Arnold Kling  

Mortgage Credit and the Housing Bubble

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Adam J. Levitin and Susan M. Wachter write,


the bubble was a supply-side phenomenon, attributable to an excess of mispriced mortgage finance: mortgage finance spreads declined and volume increased, even as risk increased, a confluence attributable only to an oversupply of mortgage finance.

The mortgage finance supply glut occurred because markets failed to price risk correctly due to the complexity and heterogeneity of the private-label mortgage-backed securities (MBS) that began to dominate the market in 2004. The rise of private-label MBS exacerbated informational asymmetries between the financial institutions that intermediate mortgage finance and MBS investors. The result was overinvestment in MBS that boosted the financial intermediaries' profits and enabled borrowers to bid up housing prices.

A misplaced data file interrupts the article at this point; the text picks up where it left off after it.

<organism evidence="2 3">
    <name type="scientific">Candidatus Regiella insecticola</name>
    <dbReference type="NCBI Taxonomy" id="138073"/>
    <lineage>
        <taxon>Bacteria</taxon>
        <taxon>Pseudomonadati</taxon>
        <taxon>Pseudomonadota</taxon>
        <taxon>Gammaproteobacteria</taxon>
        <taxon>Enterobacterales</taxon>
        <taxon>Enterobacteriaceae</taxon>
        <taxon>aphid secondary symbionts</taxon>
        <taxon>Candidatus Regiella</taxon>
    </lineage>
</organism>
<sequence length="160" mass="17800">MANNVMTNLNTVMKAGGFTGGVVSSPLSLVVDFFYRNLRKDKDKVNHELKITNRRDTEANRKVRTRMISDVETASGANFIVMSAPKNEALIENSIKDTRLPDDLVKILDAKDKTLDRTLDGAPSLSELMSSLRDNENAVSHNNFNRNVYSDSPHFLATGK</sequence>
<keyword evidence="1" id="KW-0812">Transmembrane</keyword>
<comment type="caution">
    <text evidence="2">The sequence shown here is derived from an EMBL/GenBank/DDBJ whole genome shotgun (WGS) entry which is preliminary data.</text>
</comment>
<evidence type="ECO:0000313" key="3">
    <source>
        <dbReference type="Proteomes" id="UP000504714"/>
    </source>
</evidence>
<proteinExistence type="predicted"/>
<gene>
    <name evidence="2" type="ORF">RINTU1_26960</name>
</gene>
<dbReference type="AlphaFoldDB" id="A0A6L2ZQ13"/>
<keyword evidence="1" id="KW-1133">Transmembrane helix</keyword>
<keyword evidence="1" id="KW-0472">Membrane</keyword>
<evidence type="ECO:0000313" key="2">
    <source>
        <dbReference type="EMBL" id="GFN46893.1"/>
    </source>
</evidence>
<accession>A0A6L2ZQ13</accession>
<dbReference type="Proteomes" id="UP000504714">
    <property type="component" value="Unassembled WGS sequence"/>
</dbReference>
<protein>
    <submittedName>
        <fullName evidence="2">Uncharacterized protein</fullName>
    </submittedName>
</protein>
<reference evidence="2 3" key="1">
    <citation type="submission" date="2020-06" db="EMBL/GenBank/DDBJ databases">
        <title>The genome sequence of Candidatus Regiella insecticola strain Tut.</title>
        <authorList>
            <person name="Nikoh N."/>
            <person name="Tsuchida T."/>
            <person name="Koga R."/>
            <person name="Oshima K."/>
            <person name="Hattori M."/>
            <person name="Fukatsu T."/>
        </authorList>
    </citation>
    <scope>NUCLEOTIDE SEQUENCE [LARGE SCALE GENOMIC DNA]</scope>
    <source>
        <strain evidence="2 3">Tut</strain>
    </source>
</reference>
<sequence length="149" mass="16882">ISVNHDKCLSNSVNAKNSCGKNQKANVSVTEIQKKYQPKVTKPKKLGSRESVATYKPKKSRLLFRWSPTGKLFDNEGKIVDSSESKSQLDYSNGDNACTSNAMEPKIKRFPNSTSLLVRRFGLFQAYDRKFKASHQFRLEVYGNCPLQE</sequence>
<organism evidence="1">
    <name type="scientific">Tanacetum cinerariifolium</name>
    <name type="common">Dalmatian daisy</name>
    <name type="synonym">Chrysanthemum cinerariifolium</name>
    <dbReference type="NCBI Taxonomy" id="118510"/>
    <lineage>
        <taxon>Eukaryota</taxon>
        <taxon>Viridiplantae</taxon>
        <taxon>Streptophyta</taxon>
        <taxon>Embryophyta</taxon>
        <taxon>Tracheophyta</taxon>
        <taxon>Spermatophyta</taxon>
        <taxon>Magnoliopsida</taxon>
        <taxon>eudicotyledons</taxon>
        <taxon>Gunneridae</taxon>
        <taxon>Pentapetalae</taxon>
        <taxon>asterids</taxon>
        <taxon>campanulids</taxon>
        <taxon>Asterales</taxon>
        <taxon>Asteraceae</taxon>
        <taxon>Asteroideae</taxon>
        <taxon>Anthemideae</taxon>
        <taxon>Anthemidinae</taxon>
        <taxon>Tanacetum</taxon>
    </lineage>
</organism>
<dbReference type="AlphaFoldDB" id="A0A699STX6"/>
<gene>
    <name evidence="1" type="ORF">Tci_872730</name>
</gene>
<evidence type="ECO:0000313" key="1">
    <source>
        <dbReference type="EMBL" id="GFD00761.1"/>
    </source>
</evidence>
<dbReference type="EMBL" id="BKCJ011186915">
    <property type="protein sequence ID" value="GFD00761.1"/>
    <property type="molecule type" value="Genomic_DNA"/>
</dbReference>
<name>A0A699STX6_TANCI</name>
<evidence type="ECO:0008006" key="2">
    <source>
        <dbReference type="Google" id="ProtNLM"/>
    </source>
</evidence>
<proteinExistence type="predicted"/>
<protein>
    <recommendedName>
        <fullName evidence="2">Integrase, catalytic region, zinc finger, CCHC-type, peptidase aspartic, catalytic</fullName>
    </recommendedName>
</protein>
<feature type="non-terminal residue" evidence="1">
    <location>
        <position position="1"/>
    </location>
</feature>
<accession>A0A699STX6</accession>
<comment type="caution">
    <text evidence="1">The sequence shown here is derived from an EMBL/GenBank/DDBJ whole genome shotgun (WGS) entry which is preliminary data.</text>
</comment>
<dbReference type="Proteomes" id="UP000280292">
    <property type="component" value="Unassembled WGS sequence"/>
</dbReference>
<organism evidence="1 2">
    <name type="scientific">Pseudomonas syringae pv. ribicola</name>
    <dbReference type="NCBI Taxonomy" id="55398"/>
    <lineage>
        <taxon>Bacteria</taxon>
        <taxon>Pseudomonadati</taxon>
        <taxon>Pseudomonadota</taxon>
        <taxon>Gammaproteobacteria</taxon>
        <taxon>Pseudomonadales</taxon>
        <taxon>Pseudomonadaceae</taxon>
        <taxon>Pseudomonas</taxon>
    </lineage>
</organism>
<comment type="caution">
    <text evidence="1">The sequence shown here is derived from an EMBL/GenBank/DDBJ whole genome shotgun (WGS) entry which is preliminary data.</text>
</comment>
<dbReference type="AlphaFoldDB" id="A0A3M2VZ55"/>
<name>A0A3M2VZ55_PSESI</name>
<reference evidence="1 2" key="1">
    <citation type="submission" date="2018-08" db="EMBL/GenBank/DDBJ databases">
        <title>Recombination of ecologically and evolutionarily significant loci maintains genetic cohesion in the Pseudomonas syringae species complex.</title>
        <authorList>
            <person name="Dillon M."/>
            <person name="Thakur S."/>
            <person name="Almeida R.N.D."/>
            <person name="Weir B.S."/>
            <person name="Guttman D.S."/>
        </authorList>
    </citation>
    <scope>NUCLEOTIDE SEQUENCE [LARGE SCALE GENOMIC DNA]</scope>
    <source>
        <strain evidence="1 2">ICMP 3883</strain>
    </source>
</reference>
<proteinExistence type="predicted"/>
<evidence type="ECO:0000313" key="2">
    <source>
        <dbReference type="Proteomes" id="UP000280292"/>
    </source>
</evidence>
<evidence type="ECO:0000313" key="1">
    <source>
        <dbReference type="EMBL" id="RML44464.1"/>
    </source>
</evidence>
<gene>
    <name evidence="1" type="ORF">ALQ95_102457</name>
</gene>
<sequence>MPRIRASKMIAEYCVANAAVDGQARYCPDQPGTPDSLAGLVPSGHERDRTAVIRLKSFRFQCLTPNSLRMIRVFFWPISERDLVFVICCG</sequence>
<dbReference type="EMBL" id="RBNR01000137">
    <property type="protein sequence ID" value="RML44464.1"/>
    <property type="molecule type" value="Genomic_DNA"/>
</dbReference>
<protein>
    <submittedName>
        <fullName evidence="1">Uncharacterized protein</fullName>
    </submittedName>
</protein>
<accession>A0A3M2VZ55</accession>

Thanks to Richard Green for the pointer.

My ability to discuss the paper objectively is severely hampered by confirmation bias.


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COMMENTS (12 to date)
TA writes:

My problem with this is that I think the mortgage glut and the house price bubble were well underway before 2004 -- say, starting about 1998.

fundamentalist writes:
The mortgage finance supply glut occurred because markets failed to price risk correctly due to the complexity and heterogeneity of the private-label mortgage-backed securities (MBS)

Wrong! They mispriced the risk because the Fed had distorted the price of loans, the interest rate. You can't expect the market to price things correctly when the Fed distorts the price of everything. The core of Hayek's thought on business cycles is that manipulating interest rates changes the prices of all goods and services relative to each other. CPI is unimportant compared to relative prices, especially the prices of consumer goods relative to capital goods, and the price of labor relative to sales. That's the gist of the Ricardo Effect.

Seth writes:
The mortgage finance supply glut occurred because markets failed to price risk correctly due to the complexity and heterogeneity of the private-label mortgage-backed securities (MBS) that began to dominate the market in 2004.

I think it's important here to specify which markets.